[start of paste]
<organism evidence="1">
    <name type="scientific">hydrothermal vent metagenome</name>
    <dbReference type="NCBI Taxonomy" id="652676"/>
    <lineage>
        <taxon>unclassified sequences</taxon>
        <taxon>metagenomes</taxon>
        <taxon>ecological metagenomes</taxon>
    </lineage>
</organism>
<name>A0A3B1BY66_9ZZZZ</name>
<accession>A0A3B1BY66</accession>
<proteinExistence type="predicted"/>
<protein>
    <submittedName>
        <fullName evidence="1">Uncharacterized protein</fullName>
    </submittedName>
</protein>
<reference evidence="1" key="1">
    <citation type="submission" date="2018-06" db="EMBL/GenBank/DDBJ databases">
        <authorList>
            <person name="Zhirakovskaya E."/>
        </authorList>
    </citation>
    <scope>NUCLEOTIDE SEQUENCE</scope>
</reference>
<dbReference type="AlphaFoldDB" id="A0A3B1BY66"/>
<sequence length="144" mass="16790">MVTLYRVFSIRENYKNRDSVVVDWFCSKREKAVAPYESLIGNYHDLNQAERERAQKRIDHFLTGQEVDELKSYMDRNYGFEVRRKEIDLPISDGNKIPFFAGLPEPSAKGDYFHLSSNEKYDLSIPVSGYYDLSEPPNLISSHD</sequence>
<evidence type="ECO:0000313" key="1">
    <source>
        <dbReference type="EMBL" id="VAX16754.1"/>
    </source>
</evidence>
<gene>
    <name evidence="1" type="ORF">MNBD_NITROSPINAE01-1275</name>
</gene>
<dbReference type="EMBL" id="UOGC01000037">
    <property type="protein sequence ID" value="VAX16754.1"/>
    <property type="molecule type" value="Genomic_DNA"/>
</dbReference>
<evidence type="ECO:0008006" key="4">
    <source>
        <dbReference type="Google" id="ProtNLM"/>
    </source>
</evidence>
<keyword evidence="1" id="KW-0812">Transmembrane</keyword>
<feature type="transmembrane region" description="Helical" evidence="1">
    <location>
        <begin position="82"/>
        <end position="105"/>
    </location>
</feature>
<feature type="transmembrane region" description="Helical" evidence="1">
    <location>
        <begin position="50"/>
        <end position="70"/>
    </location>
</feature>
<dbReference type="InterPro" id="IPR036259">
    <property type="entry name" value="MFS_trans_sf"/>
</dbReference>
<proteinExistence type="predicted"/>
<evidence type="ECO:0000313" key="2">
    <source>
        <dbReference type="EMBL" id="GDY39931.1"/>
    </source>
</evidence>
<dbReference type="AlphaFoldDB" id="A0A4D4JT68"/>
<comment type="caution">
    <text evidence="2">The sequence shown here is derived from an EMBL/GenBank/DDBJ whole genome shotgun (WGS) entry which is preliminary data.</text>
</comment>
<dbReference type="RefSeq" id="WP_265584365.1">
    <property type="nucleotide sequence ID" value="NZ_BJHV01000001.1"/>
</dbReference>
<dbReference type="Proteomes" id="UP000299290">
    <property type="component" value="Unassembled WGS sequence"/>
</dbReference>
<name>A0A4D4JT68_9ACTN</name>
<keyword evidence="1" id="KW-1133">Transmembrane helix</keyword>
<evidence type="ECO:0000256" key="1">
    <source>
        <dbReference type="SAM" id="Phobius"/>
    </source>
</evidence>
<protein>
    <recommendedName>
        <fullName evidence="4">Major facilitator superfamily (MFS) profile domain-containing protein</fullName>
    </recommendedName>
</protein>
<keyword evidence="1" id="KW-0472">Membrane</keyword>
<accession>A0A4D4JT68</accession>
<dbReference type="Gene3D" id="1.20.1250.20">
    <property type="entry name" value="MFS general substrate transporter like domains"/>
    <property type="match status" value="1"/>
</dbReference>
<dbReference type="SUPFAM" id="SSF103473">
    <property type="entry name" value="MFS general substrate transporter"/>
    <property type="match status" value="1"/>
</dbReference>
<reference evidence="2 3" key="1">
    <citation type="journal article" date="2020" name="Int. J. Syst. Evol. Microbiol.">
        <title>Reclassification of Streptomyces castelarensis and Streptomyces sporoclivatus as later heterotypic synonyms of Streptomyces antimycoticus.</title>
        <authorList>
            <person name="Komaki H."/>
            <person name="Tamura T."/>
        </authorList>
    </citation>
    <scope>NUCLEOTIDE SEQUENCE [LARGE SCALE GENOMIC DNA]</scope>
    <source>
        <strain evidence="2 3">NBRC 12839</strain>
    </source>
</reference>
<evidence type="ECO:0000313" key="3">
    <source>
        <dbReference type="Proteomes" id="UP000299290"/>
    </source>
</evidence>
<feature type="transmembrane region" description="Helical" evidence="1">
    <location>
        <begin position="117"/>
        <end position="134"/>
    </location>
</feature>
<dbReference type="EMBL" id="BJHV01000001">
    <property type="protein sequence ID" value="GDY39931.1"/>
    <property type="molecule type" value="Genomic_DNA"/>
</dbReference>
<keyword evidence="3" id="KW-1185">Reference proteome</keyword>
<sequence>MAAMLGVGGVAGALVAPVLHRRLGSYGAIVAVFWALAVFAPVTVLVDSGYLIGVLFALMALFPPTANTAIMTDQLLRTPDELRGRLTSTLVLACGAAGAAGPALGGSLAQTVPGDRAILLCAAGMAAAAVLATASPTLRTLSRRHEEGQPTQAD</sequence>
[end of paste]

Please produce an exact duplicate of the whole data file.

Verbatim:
<organism evidence="1">
    <name type="scientific">hydrothermal vent metagenome</name>
    <dbReference type="NCBI Taxonomy" id="652676"/>
    <lineage>
        <taxon>unclassified sequences</taxon>
        <taxon>metagenomes</taxon>
        <taxon>ecological metagenomes</taxon>
    </lineage>
</organism>
<name>A0A3B1BY66_9ZZZZ</name>
<accession>A0A3B1BY66</accession>
<proteinExistence type="predicted"/>
<protein>
    <submittedName>
        <fullName evidence="1">Uncharacterized protein</fullName>
    </submittedName>
</protein>
<reference evidence="1" key="1">
    <citation type="submission" date="2018-06" db="EMBL/GenBank/DDBJ databases">
        <authorList>
            <person name="Zhirakovskaya E."/>
        </authorList>
    </citation>
    <scope>NUCLEOTIDE SEQUENCE</scope>
</reference>
<dbReference type="AlphaFoldDB" id="A0A3B1BY66"/>
<sequence length="144" mass="16790">MVTLYRVFSIRENYKNRDSVVVDWFCSKREKAVAPYESLIGNYHDLNQAERERAQKRIDHFLTGQEVDELKSYMDRNYGFEVRRKEIDLPISDGNKIPFFAGLPEPSAKGDYFHLSSNEKYDLSIPVSGYYDLSEPPNLISSHD</sequence>
<evidence type="ECO:0000313" key="1">
    <source>
        <dbReference type="EMBL" id="VAX16754.1"/>
    </source>
</evidence>
<gene>
    <name evidence="1" type="ORF">MNBD_NITROSPINAE01-1275</name>
</gene>
<dbReference type="EMBL" id="UOGC01000037">
    <property type="protein sequence ID" value="VAX16754.1"/>
    <property type="molecule type" value="Genomic_DNA"/>
</dbReference>
<evidence type="ECO:0008006" key="4">
    <source>
        <dbReference type="Google" id="ProtNLM"/>
    </source>
</evidence>
<keyword evidence="1" id="KW-0812">Transmembrane</keyword>
<feature type="transmembrane region" description="Helical" evidence="1">
    <location>
        <begin position="82"/>
        <end position="105"/>
    </location>
</feature>
<feature type="transmembrane region" description="Helical" evidence="1">
    <location>
        <begin position="50"/>
        <end position="70"/>
    </location>
</feature>
<dbReference type="InterPro" id="IPR036259">
    <property type="entry name" value="MFS_trans_sf"/>
</dbReference>
<proteinExistence type="predicted"/>
<evidence type="ECO:0000313" key="2">
    <source>
        <dbReference type="EMBL" id="GDY39931.1"/>
    </source>
</evidence>
<dbReference type="AlphaFoldDB" id="A0A4D4JT68"/>
<comment type="caution">
    <text evidence="2">The sequence shown here is derived from an EMBL/GenBank/DDBJ whole genome shotgun (WGS) entry which is preliminary data.</text>
</comment>
<dbReference type="RefSeq" id="WP_265584365.1">
    <property type="nucleotide sequence ID" value="NZ_BJHV01000001.1"/>
</dbReference>
<dbReference type="Proteomes" id="UP000299290">
    <property type="component" value="Unassembled WGS sequence"/>
</dbReference>
<name>A0A4D4JT68_9ACTN</name>
<keyword evidence="1" id="KW-1133">Transmembrane helix</keyword>
<evidence type="ECO:0000256" key="1">
    <source>
        <dbReference type="SAM" id="Phobius"/>
    </source>
</evidence>
<protein>
    <recommendedName>
        <fullName evidence="4">Major facilitator superfamily (MFS) profile domain-containing protein</fullName>
    </recommendedName>
</protein>
<keyword evidence="1" id="KW-0472">Membrane</keyword>
<accession>A0A4D4JT68</accession>
<dbReference type="Gene3D" id="1.20.1250.20">
    <property type="entry name" value="MFS general substrate transporter like domains"/>
    <property type="match status" value="1"/>
</dbReference>
<dbReference type="SUPFAM" id="SSF103473">
    <property type="entry name" value="MFS general substrate transporter"/>
    <property type="match status" value="1"/>
</dbReference>
<reference evidence="2 3" key="1">
    <citation type="journal article" date="2020" name="Int. J. Syst. Evol. Microbiol.">
        <title>Reclassification of Streptomyces castelarensis and Streptomyces sporoclivatus as later heterotypic synonyms of Streptomyces antimycoticus.</title>
        <authorList>
            <person name="Komaki H."/>
            <person name="Tamura T."/>
        </authorList>
    </citation>
    <scope>NUCLEOTIDE SEQUENCE [LARGE SCALE GENOMIC DNA]</scope>
    <source>
        <strain evidence="2 3">NBRC 12839</strain>
    </source>
</reference>
<evidence type="ECO:0000313" key="3">
    <source>
        <dbReference type="Proteomes" id="UP000299290"/>
    </source>
</evidence>
<feature type="transmembrane region" description="Helical" evidence="1">
    <location>
        <begin position="117"/>
        <end position="134"/>
    </location>
</feature>
<dbReference type="EMBL" id="BJHV01000001">
    <property type="protein sequence ID" value="GDY39931.1"/>
    <property type="molecule type" value="Genomic_DNA"/>
</dbReference>
<keyword evidence="3" id="KW-1185">Reference proteome</keyword>
<sequence>MAAMLGVGGVAGALVAPVLHRRLGSYGAIVAVFWALAVFAPVTVLVDSGYLIGVLFALMALFPPTANTAIMTDQLLRTPDELRGRLTSTLVLACGAAGAAGPALGGSLAQTVPGDRAILLCAAGMAAAAVLATASPTLRTLSRRHEEGQPTQAD</sequence>